Of course, the wider context is the bitter issue of Lords reform within the coalition. Resistance from Conservative MPs meant Nick Clegg’s reform bill to introduce elections to the chamber had to be dropped. Lord Steel opposes elections, and has several times promoted a bill to facilitate small ‘tidying up’ changes, including retirement for peers. This is due for debate in the Commons today, sponsored by Conservative MP Eleanor Laing, but is likely to be blocked by the whips. Nick Clegg had previously argued that it was important to “not make the best the enemy of the good” when it came to Lords reform, but having been angered by the blocking of his bill he has clearly changed his mind. Lord Steel read from a recent parliamentary written answer, which stated that “In the absence of full reform, it is the Government’s view that there is no easy set of smaller reforms to the House of Lords… So reform measures must include introducing elected Members to the House of Lords”.

Yet as former Lord Speaker Baroness Hayman said in yesterday’s debate, “it is not responsible to continue to do nothing”. Statistics were traded, and Leader of the House Lord Hill suggested that the number of peers eligible to attend is barely larger than it was in 2007 (761 to 738). But this carefully excluded 50 members on temporary leave of absence and the like, who can potentially return. The total eligible membership, at 811, is significantly higher than at any time since 1999. Additionally, as some members pointed out, the rise in active members is far higher. Immediately post-reform in 1999 the average daily attendance was 352; in 2010-12 it was 475.

But this issue is also now highly politicised. Labour fears that the coalition – which is already numerically stronger than it ever was when in government 1997-2010 – will use new peerage creations to smother Lords’ resistance, and end defeats (this being its 62nd since taking office). The coalition claims that numerous Labour peers were appointed by Blair and Brown – which is true, and added to the chamber’s size, but never gave government anything close to a political majority.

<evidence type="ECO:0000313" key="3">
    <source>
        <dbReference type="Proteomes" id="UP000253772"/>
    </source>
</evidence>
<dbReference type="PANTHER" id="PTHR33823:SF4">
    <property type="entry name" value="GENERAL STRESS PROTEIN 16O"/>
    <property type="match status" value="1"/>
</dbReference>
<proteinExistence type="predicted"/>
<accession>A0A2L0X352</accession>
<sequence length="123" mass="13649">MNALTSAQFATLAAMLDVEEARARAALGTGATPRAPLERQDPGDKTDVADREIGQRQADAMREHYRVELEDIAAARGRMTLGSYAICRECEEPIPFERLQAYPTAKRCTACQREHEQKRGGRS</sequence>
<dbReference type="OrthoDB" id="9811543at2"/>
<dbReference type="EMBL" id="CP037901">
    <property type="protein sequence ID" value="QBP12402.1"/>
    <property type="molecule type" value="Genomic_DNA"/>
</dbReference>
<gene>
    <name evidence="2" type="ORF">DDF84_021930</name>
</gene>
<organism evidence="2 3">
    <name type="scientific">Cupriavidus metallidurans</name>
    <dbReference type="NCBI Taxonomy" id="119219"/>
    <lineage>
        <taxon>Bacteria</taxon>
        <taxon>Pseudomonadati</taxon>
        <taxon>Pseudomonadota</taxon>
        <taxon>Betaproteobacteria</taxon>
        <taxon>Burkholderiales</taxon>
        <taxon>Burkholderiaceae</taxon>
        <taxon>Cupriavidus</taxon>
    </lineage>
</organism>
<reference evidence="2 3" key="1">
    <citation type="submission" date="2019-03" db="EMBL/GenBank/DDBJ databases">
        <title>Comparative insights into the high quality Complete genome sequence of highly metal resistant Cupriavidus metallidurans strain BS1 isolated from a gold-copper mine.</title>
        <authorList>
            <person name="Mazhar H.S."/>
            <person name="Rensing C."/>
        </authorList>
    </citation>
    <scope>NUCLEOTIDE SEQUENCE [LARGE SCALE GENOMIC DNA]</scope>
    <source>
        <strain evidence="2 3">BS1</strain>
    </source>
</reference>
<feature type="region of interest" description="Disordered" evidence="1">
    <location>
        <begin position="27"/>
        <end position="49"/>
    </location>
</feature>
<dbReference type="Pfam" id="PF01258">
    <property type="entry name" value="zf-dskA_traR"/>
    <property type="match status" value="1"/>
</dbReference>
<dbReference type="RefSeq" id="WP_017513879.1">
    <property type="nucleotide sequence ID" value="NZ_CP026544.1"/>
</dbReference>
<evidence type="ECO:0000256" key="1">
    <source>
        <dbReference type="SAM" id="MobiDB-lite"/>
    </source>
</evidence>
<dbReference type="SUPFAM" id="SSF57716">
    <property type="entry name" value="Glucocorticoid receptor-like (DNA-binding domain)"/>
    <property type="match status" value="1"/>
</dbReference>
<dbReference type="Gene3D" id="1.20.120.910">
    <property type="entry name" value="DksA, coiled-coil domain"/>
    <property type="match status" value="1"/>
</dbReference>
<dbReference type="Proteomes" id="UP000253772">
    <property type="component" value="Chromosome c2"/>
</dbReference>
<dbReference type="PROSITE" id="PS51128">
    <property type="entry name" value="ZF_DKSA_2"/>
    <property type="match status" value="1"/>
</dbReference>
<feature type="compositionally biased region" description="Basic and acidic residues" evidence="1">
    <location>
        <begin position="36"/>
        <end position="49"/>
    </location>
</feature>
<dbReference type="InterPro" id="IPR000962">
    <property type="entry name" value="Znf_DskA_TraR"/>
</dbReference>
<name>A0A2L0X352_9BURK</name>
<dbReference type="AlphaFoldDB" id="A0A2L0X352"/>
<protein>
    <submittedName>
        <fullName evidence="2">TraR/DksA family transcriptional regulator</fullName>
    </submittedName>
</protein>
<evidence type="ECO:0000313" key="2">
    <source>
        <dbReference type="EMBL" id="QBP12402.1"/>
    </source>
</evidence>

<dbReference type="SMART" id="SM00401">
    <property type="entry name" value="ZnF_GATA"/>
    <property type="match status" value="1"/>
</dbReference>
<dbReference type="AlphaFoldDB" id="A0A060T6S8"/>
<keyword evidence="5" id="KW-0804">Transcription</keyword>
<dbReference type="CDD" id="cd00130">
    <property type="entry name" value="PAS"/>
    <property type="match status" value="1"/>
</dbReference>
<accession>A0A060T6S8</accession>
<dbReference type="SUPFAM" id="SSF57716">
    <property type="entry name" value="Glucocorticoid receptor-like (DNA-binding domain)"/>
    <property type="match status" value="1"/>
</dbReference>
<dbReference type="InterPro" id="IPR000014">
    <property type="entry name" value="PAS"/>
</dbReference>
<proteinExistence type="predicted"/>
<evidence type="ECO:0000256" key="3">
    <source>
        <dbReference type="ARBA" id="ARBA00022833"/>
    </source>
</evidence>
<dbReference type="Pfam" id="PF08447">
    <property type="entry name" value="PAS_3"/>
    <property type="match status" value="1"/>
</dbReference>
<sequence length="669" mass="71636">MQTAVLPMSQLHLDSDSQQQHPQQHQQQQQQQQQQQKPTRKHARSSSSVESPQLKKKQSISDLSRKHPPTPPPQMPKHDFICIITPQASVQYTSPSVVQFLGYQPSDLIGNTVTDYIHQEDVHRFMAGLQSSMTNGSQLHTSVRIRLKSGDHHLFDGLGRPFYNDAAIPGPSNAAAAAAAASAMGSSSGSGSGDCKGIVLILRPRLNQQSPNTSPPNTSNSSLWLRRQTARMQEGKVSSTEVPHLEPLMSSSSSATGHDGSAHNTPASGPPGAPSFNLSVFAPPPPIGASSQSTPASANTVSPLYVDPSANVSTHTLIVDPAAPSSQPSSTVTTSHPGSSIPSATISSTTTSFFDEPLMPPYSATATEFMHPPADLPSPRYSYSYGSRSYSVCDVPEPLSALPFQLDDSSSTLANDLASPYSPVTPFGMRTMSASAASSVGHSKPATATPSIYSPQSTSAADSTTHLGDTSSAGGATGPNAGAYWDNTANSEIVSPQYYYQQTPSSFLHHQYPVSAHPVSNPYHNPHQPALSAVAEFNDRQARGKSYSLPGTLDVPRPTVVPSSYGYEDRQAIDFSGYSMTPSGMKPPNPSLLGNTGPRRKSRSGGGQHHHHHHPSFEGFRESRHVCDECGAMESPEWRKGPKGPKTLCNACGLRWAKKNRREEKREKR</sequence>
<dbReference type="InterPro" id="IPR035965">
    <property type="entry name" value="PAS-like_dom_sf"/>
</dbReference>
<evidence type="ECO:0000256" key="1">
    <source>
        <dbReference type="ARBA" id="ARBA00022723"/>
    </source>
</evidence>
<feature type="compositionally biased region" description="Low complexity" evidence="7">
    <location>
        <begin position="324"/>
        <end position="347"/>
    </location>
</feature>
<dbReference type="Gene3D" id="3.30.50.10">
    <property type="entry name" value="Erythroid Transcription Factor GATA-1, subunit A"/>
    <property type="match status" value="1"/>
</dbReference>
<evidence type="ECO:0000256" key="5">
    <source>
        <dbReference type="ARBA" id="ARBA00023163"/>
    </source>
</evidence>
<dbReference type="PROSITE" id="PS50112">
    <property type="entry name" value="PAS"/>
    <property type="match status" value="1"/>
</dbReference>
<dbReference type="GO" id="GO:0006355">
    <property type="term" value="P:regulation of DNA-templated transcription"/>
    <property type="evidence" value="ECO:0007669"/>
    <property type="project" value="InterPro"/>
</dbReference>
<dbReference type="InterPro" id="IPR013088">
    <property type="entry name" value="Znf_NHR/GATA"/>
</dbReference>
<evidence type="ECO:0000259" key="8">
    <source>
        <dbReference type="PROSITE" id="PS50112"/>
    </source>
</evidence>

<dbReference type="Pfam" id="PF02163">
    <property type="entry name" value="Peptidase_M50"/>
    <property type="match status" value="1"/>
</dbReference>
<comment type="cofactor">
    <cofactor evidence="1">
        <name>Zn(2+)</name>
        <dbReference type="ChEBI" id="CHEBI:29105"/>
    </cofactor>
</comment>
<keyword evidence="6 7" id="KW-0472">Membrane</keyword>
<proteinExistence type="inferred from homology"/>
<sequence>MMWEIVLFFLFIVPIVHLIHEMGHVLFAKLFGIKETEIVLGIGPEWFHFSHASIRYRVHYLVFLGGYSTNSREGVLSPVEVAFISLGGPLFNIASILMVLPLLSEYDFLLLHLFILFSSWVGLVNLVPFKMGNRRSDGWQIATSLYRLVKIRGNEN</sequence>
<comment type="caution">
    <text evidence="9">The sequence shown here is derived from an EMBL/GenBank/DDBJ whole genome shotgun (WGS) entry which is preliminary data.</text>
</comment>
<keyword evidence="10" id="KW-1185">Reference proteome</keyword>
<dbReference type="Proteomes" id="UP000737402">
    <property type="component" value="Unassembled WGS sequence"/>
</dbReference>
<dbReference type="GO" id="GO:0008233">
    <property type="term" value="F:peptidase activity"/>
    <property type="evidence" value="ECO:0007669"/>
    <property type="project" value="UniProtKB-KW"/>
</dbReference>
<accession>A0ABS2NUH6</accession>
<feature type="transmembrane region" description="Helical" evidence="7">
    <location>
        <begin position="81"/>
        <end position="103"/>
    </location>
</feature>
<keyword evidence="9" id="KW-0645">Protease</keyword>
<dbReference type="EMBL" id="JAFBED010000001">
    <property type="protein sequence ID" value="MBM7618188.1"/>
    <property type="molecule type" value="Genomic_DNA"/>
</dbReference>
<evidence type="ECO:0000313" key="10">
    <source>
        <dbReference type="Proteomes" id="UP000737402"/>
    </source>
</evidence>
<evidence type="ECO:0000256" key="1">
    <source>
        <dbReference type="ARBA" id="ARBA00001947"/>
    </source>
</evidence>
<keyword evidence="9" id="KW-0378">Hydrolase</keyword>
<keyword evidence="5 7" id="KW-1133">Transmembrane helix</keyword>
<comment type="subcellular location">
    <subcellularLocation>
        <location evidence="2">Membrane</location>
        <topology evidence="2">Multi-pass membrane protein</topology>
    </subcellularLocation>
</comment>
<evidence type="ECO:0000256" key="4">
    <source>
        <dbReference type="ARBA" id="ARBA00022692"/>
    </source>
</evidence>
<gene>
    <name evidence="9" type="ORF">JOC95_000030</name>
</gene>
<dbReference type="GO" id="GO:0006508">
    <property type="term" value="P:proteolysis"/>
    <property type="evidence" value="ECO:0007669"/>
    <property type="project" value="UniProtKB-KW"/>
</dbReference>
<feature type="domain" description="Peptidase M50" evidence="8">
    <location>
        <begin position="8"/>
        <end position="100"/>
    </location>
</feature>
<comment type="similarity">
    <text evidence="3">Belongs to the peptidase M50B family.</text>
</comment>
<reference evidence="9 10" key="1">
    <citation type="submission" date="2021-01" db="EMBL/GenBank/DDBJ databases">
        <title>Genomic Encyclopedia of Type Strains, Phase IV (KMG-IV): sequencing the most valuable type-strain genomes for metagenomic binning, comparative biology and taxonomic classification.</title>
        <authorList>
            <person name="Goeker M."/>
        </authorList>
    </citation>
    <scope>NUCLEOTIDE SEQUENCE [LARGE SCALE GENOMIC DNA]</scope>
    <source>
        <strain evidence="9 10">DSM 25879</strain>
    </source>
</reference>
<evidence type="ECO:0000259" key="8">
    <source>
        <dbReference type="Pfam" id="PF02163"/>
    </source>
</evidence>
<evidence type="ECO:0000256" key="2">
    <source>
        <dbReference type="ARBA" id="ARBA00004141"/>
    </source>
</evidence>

The fundamental problem is that there is no agreement about how seats should be shared between the parties, and no constraints – aside from political embarrassment – on prime ministerial patronage power. What is urgently needed is some formula, agreed between the parties, under which any future appointments will be made. Linking this in some way to general election vote shares is reasonable, but not in the way that the coalition agreement laid down. Earlier proposals, such as those from the Wakeham Royal Commission, suggested that each new set of appointments should be in line with votes – which is a far more sustainable formula. For example, if 10 new peers were appointed in line with the 2010 result these would be shared 4 Conservative, 3 Labour, 2 Lib Dem, 1 other. Such proportions would vary only slightly over time (the 1997 equivalent would be 4 Labour, 3 Conservative, 2 Lib Dem, 1 other). But the trouble is that the baseline membership of the chamber matters too, and the coalition considers itself underrepresented (insofar as that claim is justified, it essentially just applies to the Lib Dems). If we are to engage in grown-up politics, the three parties should sit down and urgently and agree a future appointment formula, alongside some trimming of the existing membership so that the starting point is fair. But this would require maturity, and also the kind of retirement provision sought by Lord Steel. There would also need to be a strict cap agreed on the overall size of the chamber.